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August 2019 Blog Recap

So labor day weekend is over…But September is here – and it brings fall weather, football, apple picking, corn mazes and our favorite, another safety tip recap!

Check out the summaries below and click on the titles to read our August blogs!

 

OSHA Safe + Sound Week- Do you want to energize your safety program? 

August 7th:  Safe + Sound Week is a great time to reflect on your company’s #safetysuccesses! We are so excited to support #safety programs for hundreds of #lifescience companies on the east coast!

The third annual OSHA Safe + Sound Week is being held August 12-18, 2019. This national event is intended to promote the value of workplace health and safety programs. Employers are encouraged to hold events and activities that highlight the elements of their health and safety program during this week. It has been a huge success at Safety Partners’ clients who have participated in previous years!

 


 

Is your Hepatitis B Vaccination Program Fully Compliant?

August 14th: August was National Immunization Awareness Month!

National Immunization Awareness Month (NIAM) is an annual event sponsored by the CDC to highlight the importance of immunizations. What better time to review your company’s Hepatitis B vaccination program to ensure that it’s fully compliant!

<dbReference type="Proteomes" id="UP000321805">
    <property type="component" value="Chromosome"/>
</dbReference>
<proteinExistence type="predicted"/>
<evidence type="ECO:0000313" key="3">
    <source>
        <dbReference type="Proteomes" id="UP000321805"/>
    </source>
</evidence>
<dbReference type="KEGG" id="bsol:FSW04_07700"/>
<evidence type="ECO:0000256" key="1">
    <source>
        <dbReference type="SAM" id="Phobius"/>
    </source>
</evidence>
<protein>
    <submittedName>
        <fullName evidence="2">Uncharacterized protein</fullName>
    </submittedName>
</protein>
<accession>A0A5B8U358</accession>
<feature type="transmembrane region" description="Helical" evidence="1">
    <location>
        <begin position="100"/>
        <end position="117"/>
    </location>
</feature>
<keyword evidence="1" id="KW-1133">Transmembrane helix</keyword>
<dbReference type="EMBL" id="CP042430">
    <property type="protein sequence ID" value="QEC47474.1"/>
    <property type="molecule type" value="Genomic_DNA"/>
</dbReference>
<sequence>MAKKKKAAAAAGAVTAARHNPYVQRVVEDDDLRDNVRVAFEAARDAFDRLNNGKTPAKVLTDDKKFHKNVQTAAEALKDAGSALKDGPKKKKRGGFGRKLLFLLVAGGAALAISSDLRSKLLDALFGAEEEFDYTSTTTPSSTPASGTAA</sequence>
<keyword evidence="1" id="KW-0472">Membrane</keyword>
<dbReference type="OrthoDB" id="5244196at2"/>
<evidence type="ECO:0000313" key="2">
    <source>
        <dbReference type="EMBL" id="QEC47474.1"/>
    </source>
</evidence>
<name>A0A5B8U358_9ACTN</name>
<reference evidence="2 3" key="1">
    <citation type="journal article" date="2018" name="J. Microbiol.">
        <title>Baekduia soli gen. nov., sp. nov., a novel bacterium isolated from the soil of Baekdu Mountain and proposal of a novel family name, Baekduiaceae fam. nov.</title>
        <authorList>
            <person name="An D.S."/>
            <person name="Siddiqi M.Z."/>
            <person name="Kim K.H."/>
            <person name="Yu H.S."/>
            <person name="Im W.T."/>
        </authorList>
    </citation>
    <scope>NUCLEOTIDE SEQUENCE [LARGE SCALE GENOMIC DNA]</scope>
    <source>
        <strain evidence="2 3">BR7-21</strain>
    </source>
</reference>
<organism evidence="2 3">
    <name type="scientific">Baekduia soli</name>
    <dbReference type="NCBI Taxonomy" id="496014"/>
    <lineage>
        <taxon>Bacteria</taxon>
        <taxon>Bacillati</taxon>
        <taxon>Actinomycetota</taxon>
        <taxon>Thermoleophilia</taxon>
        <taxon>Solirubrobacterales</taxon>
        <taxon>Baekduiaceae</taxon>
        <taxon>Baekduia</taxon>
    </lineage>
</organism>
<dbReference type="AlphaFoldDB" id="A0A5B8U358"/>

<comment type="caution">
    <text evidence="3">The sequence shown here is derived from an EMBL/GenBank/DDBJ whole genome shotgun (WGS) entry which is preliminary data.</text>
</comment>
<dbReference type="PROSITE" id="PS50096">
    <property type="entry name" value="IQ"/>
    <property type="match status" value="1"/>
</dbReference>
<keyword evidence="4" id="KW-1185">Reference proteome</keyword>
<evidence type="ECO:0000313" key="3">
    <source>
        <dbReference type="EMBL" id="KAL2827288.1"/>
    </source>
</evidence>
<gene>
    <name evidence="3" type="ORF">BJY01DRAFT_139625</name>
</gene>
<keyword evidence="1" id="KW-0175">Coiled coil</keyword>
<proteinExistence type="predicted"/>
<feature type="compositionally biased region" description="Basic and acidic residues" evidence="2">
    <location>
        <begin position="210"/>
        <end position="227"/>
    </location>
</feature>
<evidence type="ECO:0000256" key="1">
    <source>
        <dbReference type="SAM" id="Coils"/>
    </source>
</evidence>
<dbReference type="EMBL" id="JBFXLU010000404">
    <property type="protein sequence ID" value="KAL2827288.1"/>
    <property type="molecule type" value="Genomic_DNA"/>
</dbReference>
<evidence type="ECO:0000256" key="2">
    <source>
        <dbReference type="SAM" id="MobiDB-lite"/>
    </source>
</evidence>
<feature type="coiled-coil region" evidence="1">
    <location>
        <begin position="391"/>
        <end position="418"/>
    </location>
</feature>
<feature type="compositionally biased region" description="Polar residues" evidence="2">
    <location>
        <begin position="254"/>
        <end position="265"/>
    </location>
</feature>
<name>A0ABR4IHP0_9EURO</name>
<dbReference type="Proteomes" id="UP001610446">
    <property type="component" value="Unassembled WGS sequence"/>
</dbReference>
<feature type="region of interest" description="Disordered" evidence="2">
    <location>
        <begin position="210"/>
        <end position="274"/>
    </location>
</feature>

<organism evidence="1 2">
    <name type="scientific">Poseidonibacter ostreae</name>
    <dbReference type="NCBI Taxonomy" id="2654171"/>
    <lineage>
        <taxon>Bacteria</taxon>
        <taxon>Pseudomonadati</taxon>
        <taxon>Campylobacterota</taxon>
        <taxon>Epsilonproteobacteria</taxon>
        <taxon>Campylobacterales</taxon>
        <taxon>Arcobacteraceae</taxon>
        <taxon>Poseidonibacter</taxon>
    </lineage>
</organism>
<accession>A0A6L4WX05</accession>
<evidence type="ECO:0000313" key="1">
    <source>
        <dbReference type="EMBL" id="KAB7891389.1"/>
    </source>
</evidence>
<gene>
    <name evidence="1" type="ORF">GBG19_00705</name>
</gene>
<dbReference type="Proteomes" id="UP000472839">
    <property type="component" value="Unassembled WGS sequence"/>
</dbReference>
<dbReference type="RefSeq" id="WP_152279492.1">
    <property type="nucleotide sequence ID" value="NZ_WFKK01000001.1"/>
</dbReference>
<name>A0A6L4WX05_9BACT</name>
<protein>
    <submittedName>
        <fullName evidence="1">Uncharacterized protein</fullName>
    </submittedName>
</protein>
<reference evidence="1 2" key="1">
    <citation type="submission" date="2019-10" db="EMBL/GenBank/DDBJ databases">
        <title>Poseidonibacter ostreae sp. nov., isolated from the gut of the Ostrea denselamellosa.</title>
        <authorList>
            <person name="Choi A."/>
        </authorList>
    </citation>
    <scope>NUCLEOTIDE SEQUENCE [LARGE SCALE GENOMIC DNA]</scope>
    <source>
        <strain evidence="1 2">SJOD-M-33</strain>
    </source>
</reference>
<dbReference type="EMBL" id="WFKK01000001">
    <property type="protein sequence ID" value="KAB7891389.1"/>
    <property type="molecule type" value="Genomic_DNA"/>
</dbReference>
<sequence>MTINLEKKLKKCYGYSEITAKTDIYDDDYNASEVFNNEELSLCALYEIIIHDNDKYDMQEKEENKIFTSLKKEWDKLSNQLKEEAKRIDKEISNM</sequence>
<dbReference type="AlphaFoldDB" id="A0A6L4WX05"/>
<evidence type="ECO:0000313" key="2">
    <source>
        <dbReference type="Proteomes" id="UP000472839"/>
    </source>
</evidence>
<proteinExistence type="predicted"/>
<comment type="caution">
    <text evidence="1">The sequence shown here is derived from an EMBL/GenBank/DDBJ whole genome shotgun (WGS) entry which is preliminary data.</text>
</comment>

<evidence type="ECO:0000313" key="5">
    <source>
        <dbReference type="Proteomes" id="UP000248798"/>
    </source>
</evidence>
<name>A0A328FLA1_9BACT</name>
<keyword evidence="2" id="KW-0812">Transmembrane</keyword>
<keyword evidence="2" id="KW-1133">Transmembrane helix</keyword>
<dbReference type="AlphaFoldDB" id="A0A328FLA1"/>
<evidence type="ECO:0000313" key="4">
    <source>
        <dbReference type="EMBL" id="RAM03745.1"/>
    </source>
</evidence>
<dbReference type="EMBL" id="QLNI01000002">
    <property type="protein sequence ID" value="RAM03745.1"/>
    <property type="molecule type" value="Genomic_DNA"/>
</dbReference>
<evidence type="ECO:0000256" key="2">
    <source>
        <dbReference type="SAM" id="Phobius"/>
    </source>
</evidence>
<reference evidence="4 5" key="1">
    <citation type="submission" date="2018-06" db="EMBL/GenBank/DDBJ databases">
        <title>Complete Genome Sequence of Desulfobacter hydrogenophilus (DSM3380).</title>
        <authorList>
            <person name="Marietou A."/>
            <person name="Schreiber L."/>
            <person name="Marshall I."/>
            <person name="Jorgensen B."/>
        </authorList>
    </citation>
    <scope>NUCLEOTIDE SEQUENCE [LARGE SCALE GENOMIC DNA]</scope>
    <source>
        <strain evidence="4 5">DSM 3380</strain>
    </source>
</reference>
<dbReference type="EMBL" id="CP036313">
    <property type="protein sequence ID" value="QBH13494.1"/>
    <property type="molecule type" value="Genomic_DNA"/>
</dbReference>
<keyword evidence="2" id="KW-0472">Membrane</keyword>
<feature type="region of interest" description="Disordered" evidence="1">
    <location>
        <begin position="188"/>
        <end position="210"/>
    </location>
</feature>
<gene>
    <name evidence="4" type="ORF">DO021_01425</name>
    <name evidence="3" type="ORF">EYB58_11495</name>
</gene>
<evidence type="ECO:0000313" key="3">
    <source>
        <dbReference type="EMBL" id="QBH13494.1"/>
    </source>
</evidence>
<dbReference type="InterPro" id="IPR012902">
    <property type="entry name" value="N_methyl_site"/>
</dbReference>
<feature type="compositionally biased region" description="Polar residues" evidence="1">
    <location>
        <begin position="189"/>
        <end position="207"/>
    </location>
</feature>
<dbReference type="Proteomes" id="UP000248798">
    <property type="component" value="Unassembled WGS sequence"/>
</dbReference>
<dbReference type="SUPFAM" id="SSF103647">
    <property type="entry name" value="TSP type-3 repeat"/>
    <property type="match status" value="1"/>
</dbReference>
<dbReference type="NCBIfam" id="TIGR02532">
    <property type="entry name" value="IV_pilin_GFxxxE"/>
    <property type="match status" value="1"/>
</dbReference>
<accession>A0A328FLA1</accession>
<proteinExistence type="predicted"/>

Are Your Working Containers Compliant

August 21st:  Violations related to the working container rule are included in the DEP’s top 5 list of regulatory violations seen during DEP inspections!

The allowance by the Mass DEP and EPA for working container use under certain conditions in laboratories was intended to give labs more flexibility with waste management and to facilitate compliance. However, compliant working container management can be a challenge. In fact, violations related to the working container rule are included in the DEP’s top 5 list of regulatory violations seen during DEP inspections!

 


 

Why leave the area for 30 minutes following a BL2 spill?

August 27th: Have you ever wondered where the recommendation to leave the area for 30 minutes before cleaning up a BL2 level spill comes from?

he 30 minute timeline for re-entering following a BL2 spill is a standard recommendation to prevent aerosol exposure. This recommendation appears in spill procedures for nearly all companies and academic labs that conduct work with biological material. In addition, it is referenced in CDC, NIH, WHO, and ABSA publications. But what is this recommendation based off of?

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